It appears the proposed IBM acquisition of Sun isn’t going to happen after all. That’s both positive and negative. The Linux world has both opportunities and challenges in either case, and maybe Oracle has an idea that may take them places they never thought they could go.
First, the positives. For Sun, it certainly saves them the ignominy of being consumed by their worst bogeyman. The pattern of pushing the “reconsider the mainframe” message, and the TCO studies of discrete hardware vs. the traditional mainframe-plus z/OS combination, were well-thought out, and the idea of having to admit they couldn’t make it work in the end would have been bitter, indeed. The Sun folks have built fairly sensible hardware, and through some really smart and strategic investments in the early ’80s and ’90s, the company managed to produce a generation of IT people familiar with their offerings. Oracle is a known entity; it has strong historical affinity with SPARC hardware, and Solaris is still by far the most popular traditional UNIX operating system available today. That’s ample reason for a customer who’s supporting existing Oracle installations to continue with what they know. As I’ve said before in this column, it’s not technology that costs money; it’s how you interface technology with people.
IBM wasn’t able to close the deal; to some extent, tweaking the price at the last moment was a cruel strategy. As Gen. Grant demonstrated, if you have to lose to your worst enemy, it’s important to allow the loser to save face in some way. An IBM/Sun merger would have been, in my opinion, a cultural match much better suited to producing interesting stuff, and IBM’s recent thoughtful policies related to intellectual property releases could have addressed a number of issues in Sun’s relationship with the open source community.
That said, there are some things in this deal that strike me as particularly disturbing, both for other hardware vendors (not just IBM, but also Dell and HP) and for customers at large. First, from my own experience with implementing Oracle applications, the hardware is by far the smallest part of the problem. Configuration, setup, and deployment have always been the hardest parts of getting an Oracle application to run, and Oracle currently has no way to address these issues. Most Oracle customers adapt their business process to what the software can easily do, rather than the other way around, which isn’t right. Oracle could combine hardware and software into a single turnkey appliance package that contains ready-to-go, Oracle-branded hardware and software (just add power and network). Most of the tools to make this easy are already there in Solaris (and in Linux, for that matter).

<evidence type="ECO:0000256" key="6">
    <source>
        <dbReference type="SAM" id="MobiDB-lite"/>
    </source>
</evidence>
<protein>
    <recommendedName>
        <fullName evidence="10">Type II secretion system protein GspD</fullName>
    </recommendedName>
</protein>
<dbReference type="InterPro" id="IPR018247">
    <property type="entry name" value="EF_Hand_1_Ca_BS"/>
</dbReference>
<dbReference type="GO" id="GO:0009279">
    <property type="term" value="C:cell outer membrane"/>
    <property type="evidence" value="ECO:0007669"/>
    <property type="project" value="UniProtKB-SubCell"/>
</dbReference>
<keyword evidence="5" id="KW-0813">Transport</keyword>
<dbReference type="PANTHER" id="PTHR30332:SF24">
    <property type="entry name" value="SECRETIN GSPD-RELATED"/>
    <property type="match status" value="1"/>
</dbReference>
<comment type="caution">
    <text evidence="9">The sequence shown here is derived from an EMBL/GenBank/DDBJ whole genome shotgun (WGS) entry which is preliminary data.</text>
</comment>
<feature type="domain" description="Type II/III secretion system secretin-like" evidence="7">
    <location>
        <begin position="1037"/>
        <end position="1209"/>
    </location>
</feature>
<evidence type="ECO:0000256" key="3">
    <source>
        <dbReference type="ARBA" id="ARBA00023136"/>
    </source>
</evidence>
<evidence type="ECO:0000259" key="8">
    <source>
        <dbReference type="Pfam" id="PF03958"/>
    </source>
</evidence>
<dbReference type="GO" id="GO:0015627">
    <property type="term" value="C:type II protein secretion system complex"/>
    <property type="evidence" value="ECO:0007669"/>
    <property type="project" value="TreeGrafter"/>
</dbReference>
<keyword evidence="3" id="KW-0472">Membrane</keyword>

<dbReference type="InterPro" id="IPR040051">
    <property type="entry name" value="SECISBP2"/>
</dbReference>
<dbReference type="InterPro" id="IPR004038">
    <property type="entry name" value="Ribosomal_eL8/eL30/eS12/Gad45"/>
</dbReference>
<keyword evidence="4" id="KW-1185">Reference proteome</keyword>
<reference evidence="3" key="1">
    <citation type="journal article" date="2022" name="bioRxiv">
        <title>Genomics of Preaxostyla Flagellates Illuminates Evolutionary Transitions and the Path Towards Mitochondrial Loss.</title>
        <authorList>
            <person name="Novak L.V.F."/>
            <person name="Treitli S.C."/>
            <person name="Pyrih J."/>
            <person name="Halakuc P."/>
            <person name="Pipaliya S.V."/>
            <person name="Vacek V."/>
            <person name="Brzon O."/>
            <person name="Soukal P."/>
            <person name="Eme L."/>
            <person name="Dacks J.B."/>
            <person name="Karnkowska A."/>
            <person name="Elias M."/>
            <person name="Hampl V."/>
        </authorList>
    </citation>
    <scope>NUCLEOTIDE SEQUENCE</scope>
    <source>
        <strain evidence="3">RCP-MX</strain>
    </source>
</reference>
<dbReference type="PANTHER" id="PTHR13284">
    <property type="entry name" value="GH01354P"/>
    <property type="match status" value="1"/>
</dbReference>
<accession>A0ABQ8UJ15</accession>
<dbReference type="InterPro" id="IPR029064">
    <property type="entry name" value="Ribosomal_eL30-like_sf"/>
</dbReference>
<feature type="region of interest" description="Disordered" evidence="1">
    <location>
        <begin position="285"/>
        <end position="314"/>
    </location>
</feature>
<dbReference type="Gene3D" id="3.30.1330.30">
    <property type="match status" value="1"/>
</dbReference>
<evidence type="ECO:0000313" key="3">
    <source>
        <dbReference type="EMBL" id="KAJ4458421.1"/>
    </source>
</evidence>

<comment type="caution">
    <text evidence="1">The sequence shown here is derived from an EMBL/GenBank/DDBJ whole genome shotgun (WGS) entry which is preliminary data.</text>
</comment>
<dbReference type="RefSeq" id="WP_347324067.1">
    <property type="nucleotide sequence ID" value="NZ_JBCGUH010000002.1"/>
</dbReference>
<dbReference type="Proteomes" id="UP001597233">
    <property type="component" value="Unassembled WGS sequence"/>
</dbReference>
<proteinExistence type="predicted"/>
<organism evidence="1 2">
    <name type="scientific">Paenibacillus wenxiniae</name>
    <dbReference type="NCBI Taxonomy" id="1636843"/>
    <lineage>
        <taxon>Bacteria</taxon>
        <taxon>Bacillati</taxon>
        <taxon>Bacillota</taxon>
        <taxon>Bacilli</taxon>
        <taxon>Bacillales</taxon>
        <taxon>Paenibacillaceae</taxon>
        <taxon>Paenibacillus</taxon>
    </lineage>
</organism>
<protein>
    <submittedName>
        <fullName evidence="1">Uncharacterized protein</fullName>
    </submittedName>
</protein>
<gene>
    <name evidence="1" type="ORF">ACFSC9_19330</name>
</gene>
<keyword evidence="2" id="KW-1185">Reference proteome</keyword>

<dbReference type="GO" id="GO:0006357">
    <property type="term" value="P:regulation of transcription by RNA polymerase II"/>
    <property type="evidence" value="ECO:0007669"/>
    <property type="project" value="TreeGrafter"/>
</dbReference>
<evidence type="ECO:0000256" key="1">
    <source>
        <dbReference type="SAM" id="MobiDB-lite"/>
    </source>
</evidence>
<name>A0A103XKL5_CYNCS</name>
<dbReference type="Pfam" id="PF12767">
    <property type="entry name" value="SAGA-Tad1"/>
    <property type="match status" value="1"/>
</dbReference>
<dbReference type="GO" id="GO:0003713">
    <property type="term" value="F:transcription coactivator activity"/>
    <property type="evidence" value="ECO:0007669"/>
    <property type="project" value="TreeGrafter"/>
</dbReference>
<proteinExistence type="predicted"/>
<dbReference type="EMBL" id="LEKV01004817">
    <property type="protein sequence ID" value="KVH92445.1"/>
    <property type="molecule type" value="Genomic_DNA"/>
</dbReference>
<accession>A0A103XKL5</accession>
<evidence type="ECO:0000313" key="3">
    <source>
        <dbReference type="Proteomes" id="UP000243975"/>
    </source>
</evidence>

Second, if we consider the relationship that Oracle and IBM have had for a while on System z, they do a lot of deals together, but it’s always chafed Oracle to conform to IBM programming and pricing guidelines. Much of the financial case for customers doing Oracle on Linux on System z has revolved around using per-engine pricing for Oracle software on Integrated Facility for Linux (IFL) based on IBM’s suggested pricing model for IFL and Linux software: Cramming a lot more database instances and users onto existing systems that don’t increase floor space, environmentals, or your z/OS software bill is a highly compelling case. With this acquisition, Oracle now possesses an enterprise-class operating system of its own: Solaris. Adding a small investment to what Sine Nomine has already done with getting OpenSolaris running on System z hardware would permit Oracle to control the entire software stack on System z from the metal up—a first for Oracle—with no requirement to comply with IBM guidelines for pricing z/OS or z/VM software (because LPAR is a native feature of the machine and neither IBM operating system is required any longer). The investment could easily be recouped through licensing costs for Oracle software. In addition, this would mean catching IBM neatly in the Seven Dwarfs trap of not being able to block outside operating systems that comply with published interfaces.
Third, I’m concerned for the talent pool that remains inside Sun and its ability to continue to innovate. This merger appears to me to be similar to the DEC/Compaq/HP mergers—different cultures, different goals, and different ways of doing things. It’s anyone’s guess how long they can hang onto the talent they had at Sun—the number of ex-Sun résumés in online databases is already rapidly growing.
So, the Linux on z landscape radically changes as we watch this go down. If Oracle plays its card, we can expect to see some very interesting changes in the players.